His ex-Gonzalez Maserati A6GCM started life as 1953 2 litre chassis # 2041 but was renumbered # 2503 after a 250F engine was fitted for the new 2.5 litre F1 which commenced in 1954. Sold to Harry Schell for that season it arrived in Australia late in the year and was first tested by Hunt at Fishermans Bend before being raced at Ardmore for the 1955 NZGP where he popped it on the front row along with Prince Biras’ 250F. Bira lead the race from start to finish, Hunt fifth in a field which included the Whitehead and Gaze Ferrari 500/625’s.

Hunt was stiff not to win the 1955 Australian Grand Prix in the A6GCM at Port Wakefield, a broken cam-follower slowing him and handing victory to Jack Brabhams Cooper Bobtail.

Not to be outdone, and needing to remain competitive, Lex Davison, the 1954 AGP winner acquired his good friend Tony Gazes’ Ferrari 500/625, the car fitted with a 625 engine enlarged to 3 litres. These Lampredi designed, big-bore 4 cylinder DOHC engines a mainstay of Ferrari single-seaters and sports cars throughout the 50’s.

In recent years, having passed into the ownership of the ‘Wheatcroft Collection’ in the early 60’s, the car has been identified as Tipo 500#5, Alberto Ascaris’ 1952 and 1953 World Championship winning chassis, the ‘winningest’ chassis of all time with at least ten Grands’ Prix victories…but at the time Davo had just acquired a competitive car which would be very kind to him in years to come.

It was Lexs’ first meeting in the car, a change in gearing a mistake in set-up which blunted the cars performance, but the promise of the combination was undeniable.

Having made such an impression with the A6GCM Hunt had no trouble convincing Maserati to part with a more recent mount, securing Jean Behra’s 1955 factory 250F, chassis #2516, the car winning non-championship Grands’ Prix in Pau and Bordeaux in that year.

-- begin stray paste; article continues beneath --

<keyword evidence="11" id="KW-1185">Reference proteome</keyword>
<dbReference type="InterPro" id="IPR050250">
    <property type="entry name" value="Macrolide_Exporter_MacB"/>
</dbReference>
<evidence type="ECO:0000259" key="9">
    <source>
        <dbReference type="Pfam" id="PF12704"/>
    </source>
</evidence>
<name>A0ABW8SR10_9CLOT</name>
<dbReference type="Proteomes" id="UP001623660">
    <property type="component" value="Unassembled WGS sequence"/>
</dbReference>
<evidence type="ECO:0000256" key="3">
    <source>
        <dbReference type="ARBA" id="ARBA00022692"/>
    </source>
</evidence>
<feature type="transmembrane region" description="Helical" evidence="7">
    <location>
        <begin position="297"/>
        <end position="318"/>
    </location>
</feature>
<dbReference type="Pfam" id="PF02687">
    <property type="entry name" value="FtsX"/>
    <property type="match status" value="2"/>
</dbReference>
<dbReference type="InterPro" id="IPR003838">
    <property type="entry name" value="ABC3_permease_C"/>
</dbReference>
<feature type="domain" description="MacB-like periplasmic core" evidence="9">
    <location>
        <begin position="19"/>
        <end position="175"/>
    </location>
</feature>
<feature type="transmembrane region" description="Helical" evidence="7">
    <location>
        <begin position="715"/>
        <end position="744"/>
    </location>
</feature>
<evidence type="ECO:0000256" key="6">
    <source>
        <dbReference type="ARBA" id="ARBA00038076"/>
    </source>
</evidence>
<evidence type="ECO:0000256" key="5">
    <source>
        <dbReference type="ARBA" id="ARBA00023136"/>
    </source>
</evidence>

Hunt won both the feature racing car events of the Moomba meeting. Davison second in both and Neal third in one, DNF in another, in the car the Melbourne transport business man was to buy from Hunt.

Before long Stan Jones also acquired a 250F, a more recent spec car than Hunts’.

The mid-engined F1 Coopers were not far away, but for the moment, a wonderful era of modern ‘Big Front Engined Red Racing Cars’ had arrived in Australia…ending with the 1959 Australian Grand Prix, but we will come to that !

al park

Reg Hunt leads Lex Davison , Maserati 250F and Ferrari Tipo 500, Albert Park ‘Moomba Races’ March 1956. Check out the trees, kerbs, and very thick chain wire fence on these everyday suburban roads within the park! Crowd of over 70,000 in attendance (museumvictoria.com.au)

 

park map

Albert Park Road Circuit 1950’s. Length 3.13 miles, direction of travel the opposite to the modern circuit which is true to, if not identical to the spirit of this fabulous, historic venue. Barry Green ‘Glory Days’

 

british gp

Alberto Ascari #5 in the Gaze/Davison Ferrari Tipo 500/5, alongside Froilan Gonzalez #24 in the Hunt/Neal Maserati A6GCM/2041/2503 at the start of the 1953 British GP at Silverstone which Ascari won. #8 is Mike Hawthorn, behind him #7 Luigi Villoresi both in Ferrari Tipo 500’s. The wheel on the far right is Fangio in a Maser A6GCM. The blue car beside Hawthorn is Onofre Marimon also in a Maser A6GCM. The green car behind Villoresi is Tony Rolts Connaught Lea Francis , and beside him the green car with white noseband is Ken Whartons’ Cooper Bristol. (Mirror Archive)

Credits…

‘Glory Days’ by Barry Green; oldracephotos.com, museumvictoria.com.au, AGP Website, Mirror Archive

Finito…